Thai gay men and HIV risk in Sydney

This study explored how Thai gay men in Sydney perceive and experience HIV risk, and how they managed this risk in their lives as men who are an ethnic minority within the predominantly Anglo-Australian gay community. More specifically, this project explored how Thai gay men in Sydney engage with the gay communities in Sydney and in Thailand, their perceptions and attitudes towards HIV risk, the ways in which they prioritise risk in relation to other aspects of their lives as members of an ethnic community, and the ways in which they negotiate and manage risk in sexual encounters with other men. Data collection and analysis have been completed, and results have been reported. Findings illustrate that HIV testing is not a straightforward matter for Thai gay men in Sydney, and positive attitudes co-exist along with uncertainty and fear, reflecting a degree of ambivalence. For some subgroups of men, specific barriers were noted, including cost and lack of familiarity with services. This study overall points to the importance of promoting sexual health services among Thai gay men in Sydney. At the same time, it is important to understand that the use of services can be attenuated by fears and acknowledge the role partners can play in accessing sexual health services.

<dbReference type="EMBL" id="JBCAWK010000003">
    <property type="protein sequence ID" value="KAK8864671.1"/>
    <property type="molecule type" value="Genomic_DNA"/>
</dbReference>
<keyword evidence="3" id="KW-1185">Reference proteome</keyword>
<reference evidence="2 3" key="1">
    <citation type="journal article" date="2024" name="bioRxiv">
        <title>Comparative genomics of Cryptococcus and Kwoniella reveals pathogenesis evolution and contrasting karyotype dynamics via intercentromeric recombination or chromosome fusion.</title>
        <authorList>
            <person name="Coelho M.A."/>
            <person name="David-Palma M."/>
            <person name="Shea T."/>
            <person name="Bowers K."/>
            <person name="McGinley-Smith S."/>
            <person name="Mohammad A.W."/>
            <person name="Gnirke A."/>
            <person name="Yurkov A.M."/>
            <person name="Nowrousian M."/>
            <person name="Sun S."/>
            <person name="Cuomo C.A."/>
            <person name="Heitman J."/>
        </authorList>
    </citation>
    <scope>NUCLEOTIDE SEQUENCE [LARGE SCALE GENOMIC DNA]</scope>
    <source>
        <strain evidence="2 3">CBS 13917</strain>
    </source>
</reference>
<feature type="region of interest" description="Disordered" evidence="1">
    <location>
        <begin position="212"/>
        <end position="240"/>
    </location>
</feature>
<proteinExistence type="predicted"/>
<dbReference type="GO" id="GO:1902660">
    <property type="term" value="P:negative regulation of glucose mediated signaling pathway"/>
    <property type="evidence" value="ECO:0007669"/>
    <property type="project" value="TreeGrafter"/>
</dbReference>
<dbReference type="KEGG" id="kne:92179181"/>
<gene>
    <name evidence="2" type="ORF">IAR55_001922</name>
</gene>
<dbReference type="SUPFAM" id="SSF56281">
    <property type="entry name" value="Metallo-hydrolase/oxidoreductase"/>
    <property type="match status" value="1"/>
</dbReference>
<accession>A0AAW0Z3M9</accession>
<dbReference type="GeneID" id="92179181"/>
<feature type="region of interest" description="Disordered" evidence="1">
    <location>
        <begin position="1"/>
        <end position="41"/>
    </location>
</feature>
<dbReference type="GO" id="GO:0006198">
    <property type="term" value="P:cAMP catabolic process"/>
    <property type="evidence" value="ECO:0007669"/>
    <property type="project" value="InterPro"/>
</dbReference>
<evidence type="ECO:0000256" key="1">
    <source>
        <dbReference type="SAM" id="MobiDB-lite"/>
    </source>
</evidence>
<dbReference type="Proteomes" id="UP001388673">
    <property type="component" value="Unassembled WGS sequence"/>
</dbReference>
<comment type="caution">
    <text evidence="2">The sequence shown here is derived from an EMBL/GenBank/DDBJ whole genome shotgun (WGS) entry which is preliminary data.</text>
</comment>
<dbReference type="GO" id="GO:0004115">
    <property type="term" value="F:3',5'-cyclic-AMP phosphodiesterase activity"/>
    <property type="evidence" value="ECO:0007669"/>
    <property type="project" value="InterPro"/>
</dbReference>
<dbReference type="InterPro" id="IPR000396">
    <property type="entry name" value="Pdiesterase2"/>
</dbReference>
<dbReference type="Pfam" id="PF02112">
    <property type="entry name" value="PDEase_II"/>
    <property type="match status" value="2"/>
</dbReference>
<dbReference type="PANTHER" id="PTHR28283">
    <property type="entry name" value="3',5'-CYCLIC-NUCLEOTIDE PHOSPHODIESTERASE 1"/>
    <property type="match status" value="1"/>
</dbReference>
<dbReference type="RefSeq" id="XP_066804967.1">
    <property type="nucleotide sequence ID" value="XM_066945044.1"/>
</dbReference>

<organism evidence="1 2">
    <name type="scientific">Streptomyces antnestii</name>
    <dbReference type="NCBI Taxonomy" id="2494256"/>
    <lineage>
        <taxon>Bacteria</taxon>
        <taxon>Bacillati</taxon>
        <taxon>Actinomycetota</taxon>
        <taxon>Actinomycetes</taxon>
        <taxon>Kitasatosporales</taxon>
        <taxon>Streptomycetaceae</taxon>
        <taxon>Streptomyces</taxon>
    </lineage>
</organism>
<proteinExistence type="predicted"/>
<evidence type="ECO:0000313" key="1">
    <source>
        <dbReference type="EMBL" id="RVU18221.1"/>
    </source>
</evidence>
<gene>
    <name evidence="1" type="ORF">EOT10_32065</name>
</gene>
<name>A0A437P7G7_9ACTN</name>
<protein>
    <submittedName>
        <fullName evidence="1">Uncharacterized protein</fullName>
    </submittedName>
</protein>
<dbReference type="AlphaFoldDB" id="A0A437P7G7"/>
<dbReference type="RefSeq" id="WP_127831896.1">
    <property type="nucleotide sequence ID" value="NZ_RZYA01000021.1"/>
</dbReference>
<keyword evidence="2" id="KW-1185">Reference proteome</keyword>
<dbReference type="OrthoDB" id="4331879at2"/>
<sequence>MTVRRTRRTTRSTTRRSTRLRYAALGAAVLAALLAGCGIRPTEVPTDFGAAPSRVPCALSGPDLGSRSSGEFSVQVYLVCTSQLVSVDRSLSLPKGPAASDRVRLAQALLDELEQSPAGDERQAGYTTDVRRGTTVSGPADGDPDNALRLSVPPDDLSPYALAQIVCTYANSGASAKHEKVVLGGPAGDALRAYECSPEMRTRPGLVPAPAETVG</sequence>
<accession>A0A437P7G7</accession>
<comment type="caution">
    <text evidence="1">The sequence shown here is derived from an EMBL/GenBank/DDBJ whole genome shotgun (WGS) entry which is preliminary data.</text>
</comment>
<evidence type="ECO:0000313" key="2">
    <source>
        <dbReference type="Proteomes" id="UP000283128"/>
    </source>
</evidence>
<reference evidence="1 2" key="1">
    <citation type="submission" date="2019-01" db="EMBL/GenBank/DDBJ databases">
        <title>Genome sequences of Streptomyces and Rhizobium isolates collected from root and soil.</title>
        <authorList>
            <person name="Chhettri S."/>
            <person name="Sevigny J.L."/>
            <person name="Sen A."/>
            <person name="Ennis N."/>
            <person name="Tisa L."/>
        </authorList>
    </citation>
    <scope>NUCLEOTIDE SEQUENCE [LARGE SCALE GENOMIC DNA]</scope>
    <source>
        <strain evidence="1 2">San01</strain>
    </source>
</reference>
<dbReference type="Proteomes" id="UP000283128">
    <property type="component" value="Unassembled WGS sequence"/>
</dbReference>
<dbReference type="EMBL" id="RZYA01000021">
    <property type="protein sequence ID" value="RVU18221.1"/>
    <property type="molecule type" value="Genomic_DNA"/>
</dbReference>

Funding Agency

NSW Health, Australian Government Department of Health and Ageing

Non-Staff Involved

Dr Henrike Korner

Partners / Collaborators

The Kirby Institute

Organisational units